Cassandra Scalability

An Example Using Cassandra With Zipkin

Zipkin is a system for tracing, viewing, and troubleshooting distributed systems and microservice-based applications. Here’s the description from the Zipkin website:

Zipkin is a distributed tracing system. It helps gather timing data needed to troubleshoot latency problems in microservice architectures. It manages both the collection and lookup of this data. Zipkin’s design is based on the Google Dapper paper.

You can learn more and follow development of the code via its GitHub project page.

Set Up

In this blog entry, we use a simple example to show integrating a client with Zipkin and Cassandra.

We’ll be creating several tabs/windows in which to run our example, one for each of the following:

  1. The cassandra-zipkin-example repository
  2. A single node Cassandra instance
  3. The cassandra-zipkin-tracing repository
  4. The Zipkin Server

This example shows us managing a scratch workspace in the /tmp directory, but feel free to choose a different location. (Just update the steps appropriately.)

Step 1: Clone cassandra-zipkin-example

Open a new tab/window to use for setting up the cassandra-zipkin-example code.

cd /tmp
git clone
cd cassandra-zipkin-example

Step 2: Install Cassandra

Open a new tab/window to download and manage our Cassandra instance. You will need to install a version of Cassandra >= 3.4:

cd /tmp
curl $CASSANDRA_URL | tar xz
cd apache-cassandra-3.4

Step 3: Clone cassandra-zipkin-tracing

Next, open a new tab/window in which to use for setting up the cassandra-zipkin-tracing code.

Clone the cassandra-zipkin-tracing repo, build it, and install the requisite libraries in Cassandra:


cd /tmp
git clone
cd cassandra-zipkin-tracing

mvn -q clean package

cp lib/brave* $CASSANDRA_HOME/lib
cp target/cassandra-zipkin-tracing-* $CASSANDRA_HOME/lib


cat << EOF >> $CASSANDRA_HOME/conf/jvm.options

Step 4: Start the Zipkin Server

Next, open a new tab/window in which to get the Zipkin Server running:

cd /tmp
git clone
cd docker-zipkin-java
docker-compose up --force-recreate

It may take a minute or two to pull the Docker images down and start the containers. Afterward, you’ll see a message in the console:

Started ZipkinServer in 2.526 seconds (JVM running for 2.739)

You’re good to go to bring up the Zipkin UI in your browser: http://localhost:9411/

If all has gone well, your should see something like this:


Step 5: Start Cassandra

Next, go to the tab/window in you installed Cassandra (from step 2) and let’s start Cassandra running:

./bin/cassandra -f

Using com.thelastpickle.cassandra.tracing.ZipkinTracing as tracing queries (as requested with -Dcassandra.custom_tracing_class)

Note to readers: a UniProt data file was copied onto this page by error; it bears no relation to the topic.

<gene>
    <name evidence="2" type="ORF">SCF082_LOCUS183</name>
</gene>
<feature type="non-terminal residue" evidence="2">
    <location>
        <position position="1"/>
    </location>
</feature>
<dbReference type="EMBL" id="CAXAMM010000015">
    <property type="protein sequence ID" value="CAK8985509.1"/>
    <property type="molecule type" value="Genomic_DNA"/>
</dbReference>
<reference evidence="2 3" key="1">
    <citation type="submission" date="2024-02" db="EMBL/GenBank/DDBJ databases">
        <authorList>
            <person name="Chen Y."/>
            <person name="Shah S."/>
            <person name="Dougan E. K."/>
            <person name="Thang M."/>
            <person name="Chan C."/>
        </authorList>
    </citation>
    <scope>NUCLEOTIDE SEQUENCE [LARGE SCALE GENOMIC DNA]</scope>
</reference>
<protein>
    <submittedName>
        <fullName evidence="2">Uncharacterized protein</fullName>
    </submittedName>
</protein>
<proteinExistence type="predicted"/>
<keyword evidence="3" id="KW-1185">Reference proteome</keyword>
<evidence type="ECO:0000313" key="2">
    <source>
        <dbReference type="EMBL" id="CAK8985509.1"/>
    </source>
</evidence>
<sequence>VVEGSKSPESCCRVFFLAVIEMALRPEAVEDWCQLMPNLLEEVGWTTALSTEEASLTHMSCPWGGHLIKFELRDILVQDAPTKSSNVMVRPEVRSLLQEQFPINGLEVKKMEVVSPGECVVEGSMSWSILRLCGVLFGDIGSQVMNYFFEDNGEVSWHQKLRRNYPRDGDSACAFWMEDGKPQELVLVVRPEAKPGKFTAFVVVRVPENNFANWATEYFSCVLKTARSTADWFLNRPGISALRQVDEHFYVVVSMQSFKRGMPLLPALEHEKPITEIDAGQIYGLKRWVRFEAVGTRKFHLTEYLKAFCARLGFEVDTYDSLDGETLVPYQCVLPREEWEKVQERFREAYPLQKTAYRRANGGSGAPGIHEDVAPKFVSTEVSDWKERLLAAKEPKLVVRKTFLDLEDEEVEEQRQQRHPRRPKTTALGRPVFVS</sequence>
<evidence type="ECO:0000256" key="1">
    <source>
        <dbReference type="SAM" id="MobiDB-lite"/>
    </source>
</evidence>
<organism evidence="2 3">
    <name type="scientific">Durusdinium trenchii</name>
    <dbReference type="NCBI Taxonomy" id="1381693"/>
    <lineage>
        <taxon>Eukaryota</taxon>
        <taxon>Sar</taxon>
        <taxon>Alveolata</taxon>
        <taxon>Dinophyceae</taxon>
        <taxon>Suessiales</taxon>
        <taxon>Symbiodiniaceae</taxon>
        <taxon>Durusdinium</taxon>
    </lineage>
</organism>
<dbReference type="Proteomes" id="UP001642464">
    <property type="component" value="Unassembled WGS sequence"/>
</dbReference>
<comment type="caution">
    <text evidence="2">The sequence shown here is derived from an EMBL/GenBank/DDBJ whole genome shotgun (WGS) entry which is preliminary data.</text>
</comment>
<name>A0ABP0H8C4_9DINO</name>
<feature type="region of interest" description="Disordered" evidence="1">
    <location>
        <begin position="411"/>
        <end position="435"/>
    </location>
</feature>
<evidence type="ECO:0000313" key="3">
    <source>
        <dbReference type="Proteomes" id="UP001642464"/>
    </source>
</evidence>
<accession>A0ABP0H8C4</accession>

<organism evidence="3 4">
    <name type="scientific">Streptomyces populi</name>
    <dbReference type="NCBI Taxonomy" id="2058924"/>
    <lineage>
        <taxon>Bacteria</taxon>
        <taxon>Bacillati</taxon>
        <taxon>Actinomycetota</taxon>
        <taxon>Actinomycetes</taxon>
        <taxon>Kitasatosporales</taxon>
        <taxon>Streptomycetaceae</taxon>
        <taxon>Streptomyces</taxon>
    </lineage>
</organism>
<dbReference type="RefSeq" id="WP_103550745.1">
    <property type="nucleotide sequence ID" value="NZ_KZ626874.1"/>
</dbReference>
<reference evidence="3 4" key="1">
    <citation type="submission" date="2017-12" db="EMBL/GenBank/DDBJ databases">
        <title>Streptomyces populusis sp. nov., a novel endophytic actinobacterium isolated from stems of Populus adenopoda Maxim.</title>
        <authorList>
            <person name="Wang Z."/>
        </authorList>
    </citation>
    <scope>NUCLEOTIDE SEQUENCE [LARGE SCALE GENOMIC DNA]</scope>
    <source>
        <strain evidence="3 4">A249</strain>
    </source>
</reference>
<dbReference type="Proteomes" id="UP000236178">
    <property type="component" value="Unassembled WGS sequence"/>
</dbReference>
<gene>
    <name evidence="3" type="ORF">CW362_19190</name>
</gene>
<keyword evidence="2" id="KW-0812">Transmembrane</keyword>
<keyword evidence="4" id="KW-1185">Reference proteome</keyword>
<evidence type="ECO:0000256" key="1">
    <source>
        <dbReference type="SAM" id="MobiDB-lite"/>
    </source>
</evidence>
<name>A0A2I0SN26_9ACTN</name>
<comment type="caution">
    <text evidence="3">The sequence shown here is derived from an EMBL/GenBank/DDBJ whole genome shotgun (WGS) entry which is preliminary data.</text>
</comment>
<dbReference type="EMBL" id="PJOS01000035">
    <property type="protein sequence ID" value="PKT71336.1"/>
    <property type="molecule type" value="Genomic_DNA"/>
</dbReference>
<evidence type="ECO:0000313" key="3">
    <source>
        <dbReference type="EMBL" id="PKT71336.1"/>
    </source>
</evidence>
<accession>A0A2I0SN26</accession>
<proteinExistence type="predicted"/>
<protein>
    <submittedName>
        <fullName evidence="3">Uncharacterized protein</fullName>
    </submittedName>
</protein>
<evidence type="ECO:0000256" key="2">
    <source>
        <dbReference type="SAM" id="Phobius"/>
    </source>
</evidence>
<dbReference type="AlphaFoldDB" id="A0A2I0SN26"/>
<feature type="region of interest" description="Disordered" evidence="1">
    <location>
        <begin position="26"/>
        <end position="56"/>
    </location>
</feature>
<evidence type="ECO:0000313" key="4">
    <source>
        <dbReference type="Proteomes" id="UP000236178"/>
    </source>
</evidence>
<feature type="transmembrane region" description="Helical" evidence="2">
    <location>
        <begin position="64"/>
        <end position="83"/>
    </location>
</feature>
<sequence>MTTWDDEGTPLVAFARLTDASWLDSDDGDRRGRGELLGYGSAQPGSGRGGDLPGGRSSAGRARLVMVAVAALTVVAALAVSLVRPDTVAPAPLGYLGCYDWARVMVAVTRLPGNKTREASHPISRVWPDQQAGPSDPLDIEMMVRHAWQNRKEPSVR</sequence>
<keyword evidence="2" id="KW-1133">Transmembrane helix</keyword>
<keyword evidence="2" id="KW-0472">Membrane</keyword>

Using org.apache.cassandra.cql3.CustomPayloadMirroringQueryHandler as query handler for native protocol queries (as requested with -Dcassandra.custom_query_handler_class)

Those reflect the configuration changes we made in step 3.

Step 6: Run the cassandra-zipkin-example Application

Next, go back to the original cassandra-zipkin-example tab/window and create the sample schema, build the example application, and run it:


cat $CQL_FILE | $CASSANDRA_HOME/bin/cqlsh

mvn -q clean package

java -jar target/cassandra-zipkin-example-1.0.0.jar

If all is well you will see this output:

Successfully inserted

Step 7: View the Traces in the Zipkin UI

Load (or refresh) the Zipkin UI in your browser (http://localhost:9411/) and you should hopefully now see two new entries for cassandra zipkin example and c*:test cluster:localhost in the service name drop down:


Select cassandra zipkin example from the service name drop down and then click the “Find Traces” button. This will show the trace of our calls:


If you click on the call for our “cassandra zipkin example” you will see a breakdown of the entire trace of where the time was spent in the Cassandra call:


Finally, when you click on a specific step in the trace for our call, you will see more detail:


Parting Thoughts

Zipin is a powerful tool for tracking down where latency and performance problems occur in your application. Being able to see both the high- and low-level performance characteristics of your system will help to troubleshoot and plan accordingly. Depending on the level of support in the systems you’re using, you can develop insight into the innards of these systems, which is important from both a practical and academic standpoint.
Note that (Open)Zipkin is morphing into the OpenTracing project, so there’s a little bit of confusion (at least on my part) about the current state of these projects. Regardless, there will no doubt be many useful tools that come out of these (and other related) projects.